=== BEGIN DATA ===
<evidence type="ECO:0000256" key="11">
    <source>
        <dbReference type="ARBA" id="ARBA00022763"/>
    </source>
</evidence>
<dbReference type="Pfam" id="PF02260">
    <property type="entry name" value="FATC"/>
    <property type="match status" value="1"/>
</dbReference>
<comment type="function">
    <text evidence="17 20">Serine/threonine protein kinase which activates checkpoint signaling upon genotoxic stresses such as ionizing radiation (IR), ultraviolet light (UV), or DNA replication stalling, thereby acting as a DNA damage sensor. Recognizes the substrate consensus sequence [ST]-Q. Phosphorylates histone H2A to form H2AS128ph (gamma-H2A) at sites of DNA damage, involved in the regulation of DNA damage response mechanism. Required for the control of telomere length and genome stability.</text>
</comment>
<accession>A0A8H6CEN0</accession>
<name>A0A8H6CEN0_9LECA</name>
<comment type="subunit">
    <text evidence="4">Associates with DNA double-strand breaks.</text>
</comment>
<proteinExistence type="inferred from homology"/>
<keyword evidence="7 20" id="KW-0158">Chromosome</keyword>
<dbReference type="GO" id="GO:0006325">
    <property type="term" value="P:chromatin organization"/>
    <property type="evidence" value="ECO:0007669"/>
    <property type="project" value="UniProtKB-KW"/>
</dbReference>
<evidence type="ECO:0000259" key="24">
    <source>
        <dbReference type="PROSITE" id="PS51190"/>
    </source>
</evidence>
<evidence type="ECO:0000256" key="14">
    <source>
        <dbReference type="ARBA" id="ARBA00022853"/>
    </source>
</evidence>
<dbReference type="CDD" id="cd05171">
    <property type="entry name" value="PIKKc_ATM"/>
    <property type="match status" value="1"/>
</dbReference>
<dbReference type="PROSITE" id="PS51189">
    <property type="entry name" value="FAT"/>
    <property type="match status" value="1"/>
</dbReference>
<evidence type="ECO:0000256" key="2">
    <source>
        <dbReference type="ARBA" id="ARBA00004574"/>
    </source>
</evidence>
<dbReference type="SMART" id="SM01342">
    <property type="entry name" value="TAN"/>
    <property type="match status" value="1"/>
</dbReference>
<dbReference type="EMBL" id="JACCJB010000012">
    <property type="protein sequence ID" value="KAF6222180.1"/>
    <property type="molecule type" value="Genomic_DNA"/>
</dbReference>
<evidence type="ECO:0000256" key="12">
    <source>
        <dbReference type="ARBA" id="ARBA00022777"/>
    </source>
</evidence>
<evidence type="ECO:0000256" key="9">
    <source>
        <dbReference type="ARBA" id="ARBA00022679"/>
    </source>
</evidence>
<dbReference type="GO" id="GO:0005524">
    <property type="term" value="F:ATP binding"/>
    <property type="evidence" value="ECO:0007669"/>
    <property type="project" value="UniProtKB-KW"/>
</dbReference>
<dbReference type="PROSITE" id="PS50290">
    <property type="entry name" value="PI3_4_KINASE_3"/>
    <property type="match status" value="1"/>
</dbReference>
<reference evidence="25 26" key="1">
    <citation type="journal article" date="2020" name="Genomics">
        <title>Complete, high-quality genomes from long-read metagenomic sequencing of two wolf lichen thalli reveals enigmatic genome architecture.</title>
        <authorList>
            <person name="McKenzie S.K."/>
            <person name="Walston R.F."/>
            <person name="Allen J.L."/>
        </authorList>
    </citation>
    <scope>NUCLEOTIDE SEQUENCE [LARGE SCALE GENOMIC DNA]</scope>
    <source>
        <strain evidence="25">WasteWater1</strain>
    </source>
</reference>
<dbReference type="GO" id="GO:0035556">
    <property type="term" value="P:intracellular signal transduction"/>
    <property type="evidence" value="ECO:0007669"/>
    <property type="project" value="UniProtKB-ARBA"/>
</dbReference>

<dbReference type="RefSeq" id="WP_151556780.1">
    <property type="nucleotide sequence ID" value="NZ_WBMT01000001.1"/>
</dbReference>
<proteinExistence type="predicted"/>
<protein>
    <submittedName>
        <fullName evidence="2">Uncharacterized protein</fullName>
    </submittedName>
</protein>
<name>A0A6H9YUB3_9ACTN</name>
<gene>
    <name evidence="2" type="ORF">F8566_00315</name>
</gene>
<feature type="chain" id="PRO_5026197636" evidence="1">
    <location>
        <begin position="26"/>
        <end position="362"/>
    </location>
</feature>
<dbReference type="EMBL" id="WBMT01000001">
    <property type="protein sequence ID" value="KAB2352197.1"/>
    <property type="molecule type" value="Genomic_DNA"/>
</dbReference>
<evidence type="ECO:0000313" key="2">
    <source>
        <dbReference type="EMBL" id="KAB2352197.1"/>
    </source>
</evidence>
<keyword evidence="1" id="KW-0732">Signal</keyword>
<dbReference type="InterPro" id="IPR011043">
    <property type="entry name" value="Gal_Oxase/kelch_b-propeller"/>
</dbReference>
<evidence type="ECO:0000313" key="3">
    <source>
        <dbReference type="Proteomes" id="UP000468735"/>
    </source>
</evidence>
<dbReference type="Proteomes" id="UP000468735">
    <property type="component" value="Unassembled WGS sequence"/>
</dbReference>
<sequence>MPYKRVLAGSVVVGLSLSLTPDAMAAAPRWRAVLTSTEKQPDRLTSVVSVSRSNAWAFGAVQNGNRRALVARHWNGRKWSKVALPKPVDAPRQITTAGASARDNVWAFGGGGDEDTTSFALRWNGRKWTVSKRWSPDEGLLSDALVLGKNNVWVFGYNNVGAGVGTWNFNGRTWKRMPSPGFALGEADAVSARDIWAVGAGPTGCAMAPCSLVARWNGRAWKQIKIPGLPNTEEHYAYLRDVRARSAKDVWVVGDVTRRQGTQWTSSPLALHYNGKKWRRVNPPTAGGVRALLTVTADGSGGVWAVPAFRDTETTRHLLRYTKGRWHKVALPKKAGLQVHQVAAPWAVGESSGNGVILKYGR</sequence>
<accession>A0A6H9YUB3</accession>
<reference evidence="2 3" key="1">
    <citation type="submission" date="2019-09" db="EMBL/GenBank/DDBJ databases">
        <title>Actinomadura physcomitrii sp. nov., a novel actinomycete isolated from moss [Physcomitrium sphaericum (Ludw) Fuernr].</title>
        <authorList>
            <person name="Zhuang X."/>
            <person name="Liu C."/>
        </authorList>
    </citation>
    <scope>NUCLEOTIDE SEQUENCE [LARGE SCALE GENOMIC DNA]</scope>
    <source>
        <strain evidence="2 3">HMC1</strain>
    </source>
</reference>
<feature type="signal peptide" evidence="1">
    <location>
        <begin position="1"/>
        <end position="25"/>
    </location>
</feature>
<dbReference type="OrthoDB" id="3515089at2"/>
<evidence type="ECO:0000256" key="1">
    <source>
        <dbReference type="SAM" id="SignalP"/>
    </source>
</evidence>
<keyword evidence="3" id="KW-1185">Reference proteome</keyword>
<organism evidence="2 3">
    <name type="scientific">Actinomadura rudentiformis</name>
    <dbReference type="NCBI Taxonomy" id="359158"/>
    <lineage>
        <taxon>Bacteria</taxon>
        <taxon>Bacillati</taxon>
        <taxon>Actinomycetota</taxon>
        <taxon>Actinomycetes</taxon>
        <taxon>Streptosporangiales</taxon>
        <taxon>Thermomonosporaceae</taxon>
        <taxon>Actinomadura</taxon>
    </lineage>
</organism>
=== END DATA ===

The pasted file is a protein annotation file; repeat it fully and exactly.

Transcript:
<evidence type="ECO:0000256" key="11">
    <source>
        <dbReference type="ARBA" id="ARBA00022763"/>
    </source>
</evidence>
<dbReference type="Pfam" id="PF02260">
    <property type="entry name" value="FATC"/>
    <property type="match status" value="1"/>
</dbReference>
<comment type="function">
    <text evidence="17 20">Serine/threonine protein kinase which activates checkpoint signaling upon genotoxic stresses such as ionizing radiation (IR), ultraviolet light (UV), or DNA replication stalling, thereby acting as a DNA damage sensor. Recognizes the substrate consensus sequence [ST]-Q. Phosphorylates histone H2A to form H2AS128ph (gamma-H2A) at sites of DNA damage, involved in the regulation of DNA damage response mechanism. Required for the control of telomere length and genome stability.</text>
</comment>
<accession>A0A8H6CEN0</accession>
<name>A0A8H6CEN0_9LECA</name>
<comment type="subunit">
    <text evidence="4">Associates with DNA double-strand breaks.</text>
</comment>
<proteinExistence type="inferred from homology"/>
<keyword evidence="7 20" id="KW-0158">Chromosome</keyword>
<dbReference type="GO" id="GO:0006325">
    <property type="term" value="P:chromatin organization"/>
    <property type="evidence" value="ECO:0007669"/>
    <property type="project" value="UniProtKB-KW"/>
</dbReference>
<evidence type="ECO:0000259" key="24">
    <source>
        <dbReference type="PROSITE" id="PS51190"/>
    </source>
</evidence>
<evidence type="ECO:0000256" key="14">
    <source>
        <dbReference type="ARBA" id="ARBA00022853"/>
    </source>
</evidence>
<dbReference type="CDD" id="cd05171">
    <property type="entry name" value="PIKKc_ATM"/>
    <property type="match status" value="1"/>
</dbReference>
<dbReference type="PROSITE" id="PS51189">
    <property type="entry name" value="FAT"/>
    <property type="match status" value="1"/>
</dbReference>
<evidence type="ECO:0000256" key="2">
    <source>
        <dbReference type="ARBA" id="ARBA00004574"/>
    </source>
</evidence>
<dbReference type="SMART" id="SM01342">
    <property type="entry name" value="TAN"/>
    <property type="match status" value="1"/>
</dbReference>
<dbReference type="EMBL" id="JACCJB010000012">
    <property type="protein sequence ID" value="KAF6222180.1"/>
    <property type="molecule type" value="Genomic_DNA"/>
</dbReference>
<evidence type="ECO:0000256" key="12">
    <source>
        <dbReference type="ARBA" id="ARBA00022777"/>
    </source>
</evidence>
<evidence type="ECO:0000256" key="9">
    <source>
        <dbReference type="ARBA" id="ARBA00022679"/>
    </source>
</evidence>
<dbReference type="GO" id="GO:0005524">
    <property type="term" value="F:ATP binding"/>
    <property type="evidence" value="ECO:0007669"/>
    <property type="project" value="UniProtKB-KW"/>
</dbReference>
<dbReference type="PROSITE" id="PS50290">
    <property type="entry name" value="PI3_4_KINASE_3"/>
    <property type="match status" value="1"/>
</dbReference>
<reference evidence="25 26" key="1">
    <citation type="journal article" date="2020" name="Genomics">
        <title>Complete, high-quality genomes from long-read metagenomic sequencing of two wolf lichen thalli reveals enigmatic genome architecture.</title>
        <authorList>
            <person name="McKenzie S.K."/>
            <person name="Walston R.F."/>
            <person name="Allen J.L."/>
        </authorList>
    </citation>
    <scope>NUCLEOTIDE SEQUENCE [LARGE SCALE GENOMIC DNA]</scope>
    <source>
        <strain evidence="25">WasteWater1</strain>
    </source>
</reference>
<dbReference type="GO" id="GO:0035556">
    <property type="term" value="P:intracellular signal transduction"/>
    <property type="evidence" value="ECO:0007669"/>
    <property type="project" value="UniProtKB-ARBA"/>
</dbReference>

<dbReference type="RefSeq" id="WP_151556780.1">
    <property type="nucleotide sequence ID" value="NZ_WBMT01000001.1"/>
</dbReference>
<proteinExistence type="predicted"/>
<protein>
    <submittedName>
        <fullName evidence="2">Uncharacterized protein</fullName>
    </submittedName>
</protein>
<name>A0A6H9YUB3_9ACTN</name>
<gene>
    <name evidence="2" type="ORF">F8566_00315</name>
</gene>
<feature type="chain" id="PRO_5026197636" evidence="1">
    <location>
        <begin position="26"/>
        <end position="362"/>
    </location>
</feature>
<dbReference type="EMBL" id="WBMT01000001">
    <property type="protein sequence ID" value="KAB2352197.1"/>
    <property type="molecule type" value="Genomic_DNA"/>
</dbReference>
<evidence type="ECO:0000313" key="2">
    <source>
        <dbReference type="EMBL" id="KAB2352197.1"/>
    </source>
</evidence>
<keyword evidence="1" id="KW-0732">Signal</keyword>
<dbReference type="InterPro" id="IPR011043">
    <property type="entry name" value="Gal_Oxase/kelch_b-propeller"/>
</dbReference>
<evidence type="ECO:0000313" key="3">
    <source>
        <dbReference type="Proteomes" id="UP000468735"/>
    </source>
</evidence>
<dbReference type="Proteomes" id="UP000468735">
    <property type="component" value="Unassembled WGS sequence"/>
</dbReference>
<sequence>MPYKRVLAGSVVVGLSLSLTPDAMAAAPRWRAVLTSTEKQPDRLTSVVSVSRSNAWAFGAVQNGNRRALVARHWNGRKWSKVALPKPVDAPRQITTAGASARDNVWAFGGGGDEDTTSFALRWNGRKWTVSKRWSPDEGLLSDALVLGKNNVWVFGYNNVGAGVGTWNFNGRTWKRMPSPGFALGEADAVSARDIWAVGAGPTGCAMAPCSLVARWNGRAWKQIKIPGLPNTEEHYAYLRDVRARSAKDVWVVGDVTRRQGTQWTSSPLALHYNGKKWRRVNPPTAGGVRALLTVTADGSGGVWAVPAFRDTETTRHLLRYTKGRWHKVALPKKAGLQVHQVAAPWAVGESSGNGVILKYGR</sequence>
<accession>A0A6H9YUB3</accession>
<reference evidence="2 3" key="1">
    <citation type="submission" date="2019-09" db="EMBL/GenBank/DDBJ databases">
        <title>Actinomadura physcomitrii sp. nov., a novel actinomycete isolated from moss [Physcomitrium sphaericum (Ludw) Fuernr].</title>
        <authorList>
            <person name="Zhuang X."/>
            <person name="Liu C."/>
        </authorList>
    </citation>
    <scope>NUCLEOTIDE SEQUENCE [LARGE SCALE GENOMIC DNA]</scope>
    <source>
        <strain evidence="2 3">HMC1</strain>
    </source>
</reference>
<feature type="signal peptide" evidence="1">
    <location>
        <begin position="1"/>
        <end position="25"/>
    </location>
</feature>
<dbReference type="OrthoDB" id="3515089at2"/>
<evidence type="ECO:0000256" key="1">
    <source>
        <dbReference type="SAM" id="SignalP"/>
    </source>
</evidence>
<keyword evidence="3" id="KW-1185">Reference proteome</keyword>
<organism evidence="2 3">
    <name type="scientific">Actinomadura rudentiformis</name>
    <dbReference type="NCBI Taxonomy" id="359158"/>
    <lineage>
        <taxon>Bacteria</taxon>
        <taxon>Bacillati</taxon>
        <taxon>Actinomycetota</taxon>
        <taxon>Actinomycetes</taxon>
        <taxon>Streptosporangiales</taxon>
        <taxon>Thermomonosporaceae</taxon>
        <taxon>Actinomadura</taxon>
    </lineage>
</organism>